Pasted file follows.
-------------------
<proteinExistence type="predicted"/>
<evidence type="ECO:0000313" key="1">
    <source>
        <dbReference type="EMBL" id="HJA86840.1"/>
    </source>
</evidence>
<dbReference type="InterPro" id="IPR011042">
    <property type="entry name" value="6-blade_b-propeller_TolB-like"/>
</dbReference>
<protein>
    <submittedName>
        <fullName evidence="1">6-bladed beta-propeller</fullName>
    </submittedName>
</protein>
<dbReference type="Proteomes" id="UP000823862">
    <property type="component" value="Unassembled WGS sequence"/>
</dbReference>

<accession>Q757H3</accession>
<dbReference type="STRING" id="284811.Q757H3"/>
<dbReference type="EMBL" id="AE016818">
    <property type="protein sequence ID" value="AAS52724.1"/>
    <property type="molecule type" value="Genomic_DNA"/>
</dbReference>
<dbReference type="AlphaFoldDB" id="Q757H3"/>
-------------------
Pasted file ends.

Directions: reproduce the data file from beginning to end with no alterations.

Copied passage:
<proteinExistence type="predicted"/>
<evidence type="ECO:0000313" key="1">
    <source>
        <dbReference type="EMBL" id="HJA86840.1"/>
    </source>
</evidence>
<dbReference type="InterPro" id="IPR011042">
    <property type="entry name" value="6-blade_b-propeller_TolB-like"/>
</dbReference>
<protein>
    <submittedName>
        <fullName evidence="1">6-bladed beta-propeller</fullName>
    </submittedName>
</protein>
<dbReference type="Proteomes" id="UP000823862">
    <property type="component" value="Unassembled WGS sequence"/>
</dbReference>

<accession>Q757H3</accession>
<dbReference type="STRING" id="284811.Q757H3"/>
<dbReference type="EMBL" id="AE016818">
    <property type="protein sequence ID" value="AAS52724.1"/>
    <property type="molecule type" value="Genomic_DNA"/>
</dbReference>
<dbReference type="AlphaFoldDB" id="Q757H3"/>